- Postmates has secured a $225 million investment from private equity firm GPI Capital, bringing the company’s valuation to $2.4 billion, according to Forbes.
- The investment comes prior to a rumored IPO for the fourth largest U.S. delivery company. Postmates confidentially filed for the offering in February when its valuation was $1.85 billion and is expected to officially become public in September.
- For 2018, the tech company reportedly posted revenue of $400 million, but is not profitable.
With this latest round of funding, Postmates’ valuation has jumped by nearly 30%, but it may not necessarily signal good news for the delivery provider. A funding round so close to an IPO could indicate that it is low on money or is looking to boost its valuation and perhaps fuel more investor confidence, Forbes reports. The company has also been dealing with recent rumors that its delayed IPO could signal that it was instead considering a sale to a larger delivery company, but the platform has since shrugged off these reports.
Postmates would join a crowded Nasdaq with Uber, Grubhub and Waitr already on the market. DoorDash, which was valued at $12.6 billion during the summer, is also believed to be in talks with banks about opening a $400 million line of credit ahead of its IPO.
Postmates has some catching up to do in the delivery space. It boasts only 12% of the delivery market share as of February, compared just over a quarter of market share a piece for Grubhub, Uber Eats and DoorDash. However, Postmates is reportedly growing faster than Uber Eats and Grubhub nationally, and its model has interested a number of venture capitalists, having raised $681 million in private venture funding prior to this round from GPI, according to Pitchbook.
The delivery company has attempted to differentiate itself in the fast-moving delivery space in a number of ways. It teamed up with Square and Bringg to appeal to smaller chains and independent restaurants in May. That’s a good place to be. Independent restaurants and small chains make up nearly half of the restaurant industry and are expected to grow at a faster rate than chains through 2020, according to Nation’s Restaurant News.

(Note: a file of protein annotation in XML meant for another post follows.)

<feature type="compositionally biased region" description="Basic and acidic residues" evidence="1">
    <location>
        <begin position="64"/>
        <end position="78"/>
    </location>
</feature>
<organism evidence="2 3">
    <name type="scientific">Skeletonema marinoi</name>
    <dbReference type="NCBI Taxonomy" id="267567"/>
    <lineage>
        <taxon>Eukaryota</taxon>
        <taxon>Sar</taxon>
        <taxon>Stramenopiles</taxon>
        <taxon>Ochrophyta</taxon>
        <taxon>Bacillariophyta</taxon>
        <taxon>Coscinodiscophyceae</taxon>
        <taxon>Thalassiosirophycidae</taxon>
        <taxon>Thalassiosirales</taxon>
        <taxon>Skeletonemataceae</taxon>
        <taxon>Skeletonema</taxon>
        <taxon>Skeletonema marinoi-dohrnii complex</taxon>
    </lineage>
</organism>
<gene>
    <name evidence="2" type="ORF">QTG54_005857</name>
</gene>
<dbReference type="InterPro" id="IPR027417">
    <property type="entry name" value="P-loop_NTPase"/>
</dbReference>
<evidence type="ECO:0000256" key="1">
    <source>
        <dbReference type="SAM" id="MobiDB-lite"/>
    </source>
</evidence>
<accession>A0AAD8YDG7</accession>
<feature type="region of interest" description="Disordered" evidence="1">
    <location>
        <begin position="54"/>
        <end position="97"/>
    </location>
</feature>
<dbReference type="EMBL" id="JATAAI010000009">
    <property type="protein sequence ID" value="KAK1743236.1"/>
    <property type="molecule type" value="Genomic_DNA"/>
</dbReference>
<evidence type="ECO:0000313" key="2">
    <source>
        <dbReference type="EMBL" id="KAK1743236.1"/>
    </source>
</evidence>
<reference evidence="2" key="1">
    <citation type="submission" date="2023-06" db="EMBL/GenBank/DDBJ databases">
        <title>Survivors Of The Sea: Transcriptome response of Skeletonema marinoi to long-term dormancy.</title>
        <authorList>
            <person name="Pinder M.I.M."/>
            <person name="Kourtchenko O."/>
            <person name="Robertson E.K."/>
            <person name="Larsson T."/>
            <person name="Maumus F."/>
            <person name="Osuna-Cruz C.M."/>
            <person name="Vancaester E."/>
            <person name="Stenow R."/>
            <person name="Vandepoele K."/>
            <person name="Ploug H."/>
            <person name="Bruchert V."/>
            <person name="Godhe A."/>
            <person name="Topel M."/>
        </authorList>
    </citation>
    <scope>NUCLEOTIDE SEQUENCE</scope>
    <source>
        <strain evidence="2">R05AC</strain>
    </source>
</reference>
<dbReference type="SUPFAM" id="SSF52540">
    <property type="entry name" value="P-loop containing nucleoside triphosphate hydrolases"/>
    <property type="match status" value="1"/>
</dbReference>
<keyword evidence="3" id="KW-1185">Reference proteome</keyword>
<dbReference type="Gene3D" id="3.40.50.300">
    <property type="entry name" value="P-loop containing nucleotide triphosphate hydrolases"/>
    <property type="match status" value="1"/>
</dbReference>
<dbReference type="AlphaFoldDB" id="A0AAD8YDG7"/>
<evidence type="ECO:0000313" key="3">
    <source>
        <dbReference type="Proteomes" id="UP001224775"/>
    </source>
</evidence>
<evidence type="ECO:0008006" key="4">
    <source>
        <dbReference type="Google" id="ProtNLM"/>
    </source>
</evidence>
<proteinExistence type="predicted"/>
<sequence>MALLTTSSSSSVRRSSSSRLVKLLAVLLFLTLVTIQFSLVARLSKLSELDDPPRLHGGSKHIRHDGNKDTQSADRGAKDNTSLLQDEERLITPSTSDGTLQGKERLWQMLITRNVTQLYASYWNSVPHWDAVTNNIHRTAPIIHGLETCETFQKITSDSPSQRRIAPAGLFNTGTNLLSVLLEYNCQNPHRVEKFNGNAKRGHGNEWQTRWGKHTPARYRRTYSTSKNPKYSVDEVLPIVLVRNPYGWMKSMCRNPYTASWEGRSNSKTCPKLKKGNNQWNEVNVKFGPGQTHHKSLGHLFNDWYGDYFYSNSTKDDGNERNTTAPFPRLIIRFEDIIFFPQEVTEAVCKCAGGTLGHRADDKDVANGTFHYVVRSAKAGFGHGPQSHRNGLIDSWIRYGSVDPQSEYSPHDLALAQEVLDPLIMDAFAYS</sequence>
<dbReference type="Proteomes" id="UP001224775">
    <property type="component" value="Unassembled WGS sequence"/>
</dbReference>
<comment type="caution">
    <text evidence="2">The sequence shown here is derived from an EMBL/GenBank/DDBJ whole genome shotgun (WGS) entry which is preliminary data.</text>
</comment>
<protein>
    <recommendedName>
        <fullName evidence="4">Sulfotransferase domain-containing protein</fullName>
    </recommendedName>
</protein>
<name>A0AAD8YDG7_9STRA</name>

The company also added features like Postmates Party that allows customers to share delivery drivers, Postmates Live where customers can order and pickup food at stadiums and concert venues, and a subscription model, Postmates Unlimited. Postmates is also leaning into the autonomous delivery model and in August got the go-ahead from San Francisco to test its automated robot, Serve.
The tech firm has also been relatively insulated from the labor disputes that have transpired in the category. Further, Postmates recently added benefits for its gig workers that include free occupational accident insurance, health care options and free access to online college courses and professional certifications.
Still, despite the high demand and the intense competition, delivery remains a relatively unproven category with uncertain profitability. Although Uber Eats grew more than 140% year-over-year, for example, its parent company lost more than $5 billion during Q2. Perhaps the biggest question now is whether or not there is enough investor interest to support four (or potentially five) food delivery companies that have yet to turn a profit.